Truffle Hack 6. Should you grate or slice?

The answer is you should do both. So a well equipped truffle kitchen would have a very sharp truffle slicer and a microplane type grater. There are many considerations to be made when choosing to slice or grate first of which is your truffle’s aroma intensity. So if you have a strongly aromatic truffle that you are going to use in a melted cheese toasty then you may want to consider slicing your truffle so the truffle does not overpower everything. Or if you are a truffle tragic, like me, I would still grate.


If you want to impress your guests, choose a recipe that requires and can take at sliced truffle. For more information see our blog post on the topic here.


Truffle Hack 7. Heat is not a truffle’s friend

Another part of keeping it simple is to especially use truffle on food as it has been plated at the table.


Once the truffle reaches 36 degrees, its volatiles will explode into the air and into your food. This enables the truffle aroma to go to your nose and into your mouth in the food. Think truffle ‘sensearound’.


You can use truffle during the cooking process but because most will diffuse into the air above 36 degrees, the majority of those valuable aromas will be lost into the air and not your nose and mouth when you eat it.


Truffle hack 8. Look out for terroir

Terroir talks to the farm, the region and the state from which your truffle originated. The soil, the environmental factors, the tree, the inoculation type and many other local variables all impact a truffle’s aroma and flavour.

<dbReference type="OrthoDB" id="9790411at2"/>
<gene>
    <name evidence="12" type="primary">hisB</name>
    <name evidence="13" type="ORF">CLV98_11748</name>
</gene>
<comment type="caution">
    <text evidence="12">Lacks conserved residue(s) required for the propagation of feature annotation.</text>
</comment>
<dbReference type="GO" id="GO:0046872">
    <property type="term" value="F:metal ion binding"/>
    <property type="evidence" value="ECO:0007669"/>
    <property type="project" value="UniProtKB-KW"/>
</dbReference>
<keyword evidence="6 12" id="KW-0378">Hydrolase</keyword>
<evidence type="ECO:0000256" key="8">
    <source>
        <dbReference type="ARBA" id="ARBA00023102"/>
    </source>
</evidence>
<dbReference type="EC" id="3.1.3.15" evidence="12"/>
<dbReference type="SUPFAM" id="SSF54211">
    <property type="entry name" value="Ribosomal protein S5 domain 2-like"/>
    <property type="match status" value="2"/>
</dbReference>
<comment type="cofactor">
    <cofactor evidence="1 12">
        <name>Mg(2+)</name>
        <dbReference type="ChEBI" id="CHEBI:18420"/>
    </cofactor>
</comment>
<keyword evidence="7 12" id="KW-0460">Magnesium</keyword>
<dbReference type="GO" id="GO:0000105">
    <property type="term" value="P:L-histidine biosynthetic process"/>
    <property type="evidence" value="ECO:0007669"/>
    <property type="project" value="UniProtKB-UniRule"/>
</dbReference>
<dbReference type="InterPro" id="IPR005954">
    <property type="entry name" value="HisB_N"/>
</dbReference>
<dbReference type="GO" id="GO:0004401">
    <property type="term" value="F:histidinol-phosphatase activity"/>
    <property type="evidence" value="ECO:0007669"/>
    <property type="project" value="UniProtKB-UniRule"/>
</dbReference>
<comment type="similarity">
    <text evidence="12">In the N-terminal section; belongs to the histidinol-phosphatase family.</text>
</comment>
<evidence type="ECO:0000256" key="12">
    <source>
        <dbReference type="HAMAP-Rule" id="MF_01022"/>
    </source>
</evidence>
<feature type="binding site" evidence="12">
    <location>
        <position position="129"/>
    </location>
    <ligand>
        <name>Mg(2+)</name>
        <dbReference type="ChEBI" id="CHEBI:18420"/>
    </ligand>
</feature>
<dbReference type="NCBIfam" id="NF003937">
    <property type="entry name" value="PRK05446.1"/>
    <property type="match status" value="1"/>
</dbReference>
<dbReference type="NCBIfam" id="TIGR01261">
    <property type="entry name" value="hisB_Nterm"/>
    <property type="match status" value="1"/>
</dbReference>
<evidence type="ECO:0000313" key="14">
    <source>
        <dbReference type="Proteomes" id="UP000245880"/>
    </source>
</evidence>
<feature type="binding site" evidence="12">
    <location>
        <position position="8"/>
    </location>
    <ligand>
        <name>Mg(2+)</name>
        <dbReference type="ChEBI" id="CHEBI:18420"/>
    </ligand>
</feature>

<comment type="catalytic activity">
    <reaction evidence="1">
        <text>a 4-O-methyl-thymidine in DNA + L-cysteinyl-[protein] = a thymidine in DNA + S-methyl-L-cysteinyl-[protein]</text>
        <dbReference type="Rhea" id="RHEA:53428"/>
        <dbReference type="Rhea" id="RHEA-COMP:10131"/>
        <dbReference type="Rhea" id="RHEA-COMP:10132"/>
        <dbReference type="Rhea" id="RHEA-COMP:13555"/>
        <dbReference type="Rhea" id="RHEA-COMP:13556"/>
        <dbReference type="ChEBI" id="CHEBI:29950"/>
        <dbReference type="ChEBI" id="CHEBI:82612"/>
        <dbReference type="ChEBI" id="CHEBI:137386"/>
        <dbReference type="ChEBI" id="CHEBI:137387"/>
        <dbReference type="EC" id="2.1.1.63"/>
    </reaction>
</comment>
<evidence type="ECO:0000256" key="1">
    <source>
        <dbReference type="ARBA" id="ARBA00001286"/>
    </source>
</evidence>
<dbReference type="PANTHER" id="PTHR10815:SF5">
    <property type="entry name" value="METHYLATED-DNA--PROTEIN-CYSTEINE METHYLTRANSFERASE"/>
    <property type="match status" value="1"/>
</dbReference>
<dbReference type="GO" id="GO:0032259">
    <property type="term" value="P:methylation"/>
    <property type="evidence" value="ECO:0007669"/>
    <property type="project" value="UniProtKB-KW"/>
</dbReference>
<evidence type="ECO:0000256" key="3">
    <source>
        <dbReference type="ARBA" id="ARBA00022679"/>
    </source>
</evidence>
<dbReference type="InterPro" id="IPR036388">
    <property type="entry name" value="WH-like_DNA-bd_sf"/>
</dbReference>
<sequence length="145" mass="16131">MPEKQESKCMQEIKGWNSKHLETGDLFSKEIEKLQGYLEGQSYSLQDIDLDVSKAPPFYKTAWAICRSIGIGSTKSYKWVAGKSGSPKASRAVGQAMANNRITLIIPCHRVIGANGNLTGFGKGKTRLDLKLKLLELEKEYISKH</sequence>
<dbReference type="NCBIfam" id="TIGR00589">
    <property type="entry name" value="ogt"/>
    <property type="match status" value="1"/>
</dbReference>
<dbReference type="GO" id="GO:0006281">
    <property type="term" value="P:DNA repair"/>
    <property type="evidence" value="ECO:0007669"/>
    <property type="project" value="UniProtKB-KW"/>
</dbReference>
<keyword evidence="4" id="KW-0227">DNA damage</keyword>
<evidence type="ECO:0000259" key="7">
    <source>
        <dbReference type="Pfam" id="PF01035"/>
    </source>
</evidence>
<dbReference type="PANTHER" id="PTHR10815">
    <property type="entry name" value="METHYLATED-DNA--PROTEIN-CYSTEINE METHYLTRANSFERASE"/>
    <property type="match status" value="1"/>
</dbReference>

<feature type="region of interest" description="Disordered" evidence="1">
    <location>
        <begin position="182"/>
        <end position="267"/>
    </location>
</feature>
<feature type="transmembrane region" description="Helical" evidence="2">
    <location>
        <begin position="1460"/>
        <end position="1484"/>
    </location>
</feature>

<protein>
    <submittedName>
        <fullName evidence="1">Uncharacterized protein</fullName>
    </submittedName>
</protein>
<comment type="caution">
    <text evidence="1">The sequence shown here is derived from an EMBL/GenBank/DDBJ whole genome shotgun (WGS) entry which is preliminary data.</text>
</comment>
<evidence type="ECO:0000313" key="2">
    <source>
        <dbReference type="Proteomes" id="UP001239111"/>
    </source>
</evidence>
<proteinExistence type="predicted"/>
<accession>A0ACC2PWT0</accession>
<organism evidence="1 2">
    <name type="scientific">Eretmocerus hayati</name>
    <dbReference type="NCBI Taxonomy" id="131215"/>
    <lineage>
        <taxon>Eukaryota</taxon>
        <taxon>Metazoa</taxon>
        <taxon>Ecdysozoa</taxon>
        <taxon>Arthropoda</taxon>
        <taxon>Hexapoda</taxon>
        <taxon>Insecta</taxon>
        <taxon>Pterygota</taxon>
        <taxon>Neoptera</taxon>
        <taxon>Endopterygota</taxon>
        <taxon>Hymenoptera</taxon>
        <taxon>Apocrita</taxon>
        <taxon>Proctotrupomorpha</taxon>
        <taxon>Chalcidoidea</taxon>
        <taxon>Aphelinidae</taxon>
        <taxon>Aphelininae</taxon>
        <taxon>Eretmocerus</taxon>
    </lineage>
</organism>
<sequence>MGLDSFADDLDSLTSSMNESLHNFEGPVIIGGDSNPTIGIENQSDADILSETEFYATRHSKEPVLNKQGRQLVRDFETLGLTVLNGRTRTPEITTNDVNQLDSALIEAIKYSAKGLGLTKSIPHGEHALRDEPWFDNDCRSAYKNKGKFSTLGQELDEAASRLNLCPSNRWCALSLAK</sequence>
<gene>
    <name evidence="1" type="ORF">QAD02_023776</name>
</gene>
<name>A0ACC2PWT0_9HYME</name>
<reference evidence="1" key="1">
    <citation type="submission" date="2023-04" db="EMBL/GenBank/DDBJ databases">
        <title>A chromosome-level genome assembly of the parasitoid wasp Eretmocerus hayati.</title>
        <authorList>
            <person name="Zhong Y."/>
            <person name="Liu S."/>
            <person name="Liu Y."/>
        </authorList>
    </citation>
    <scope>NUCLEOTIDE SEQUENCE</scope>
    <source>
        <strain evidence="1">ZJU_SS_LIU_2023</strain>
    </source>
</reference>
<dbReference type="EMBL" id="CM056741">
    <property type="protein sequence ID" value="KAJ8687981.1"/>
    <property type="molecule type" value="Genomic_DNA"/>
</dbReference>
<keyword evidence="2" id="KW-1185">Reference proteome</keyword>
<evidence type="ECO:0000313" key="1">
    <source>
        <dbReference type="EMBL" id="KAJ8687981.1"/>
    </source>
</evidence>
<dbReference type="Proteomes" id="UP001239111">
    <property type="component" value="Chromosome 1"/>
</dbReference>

So, do find out where your truffles are from. Take notes, in our opinion there is no better culinary exploration journey .


And that's a wrap. A post about our tips, tricks and hacks for truffle enjoyment this winter. Keep warm and stay tuned to our blog for the latest on all things Australian truffle. If you liked this post, please consider sharing the joy with your friends and fellow truffle lovers. If you've got any truffle stories or questions, as always, we're all ears.


Ciao for now truffle lovers.


Carmine

2 Comments


I’m no chef Adam but from my limited experience, I have found that depending on the heat, when using truffle during cooking some of the aroma does get in, if the heat is not extreme like in frying or baking. For example, truffle infused rice for risotto works. I have not tried but truffle infused pasta seems to work. Sous vide seems to be viable as an option as the volatiles are locked into the bag. The only issue would be keeping it sealed until the very last. My experience with the need to hit meats with a bit of extreme meat to brown them off could be a problem but worth experimenting with. I have also seen some roasting…


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Another great post, thanks Carmine. One question you have shed light on, that I've found hard to find answers for, is how hot to heat truffles. While often stated truffles hate high temperatures, actual temperatures have been a little vague. How high is high? Noting your comment that once the truffle reaches 36 degrees its volatiles start to release more quickly, cooking methods become very limited.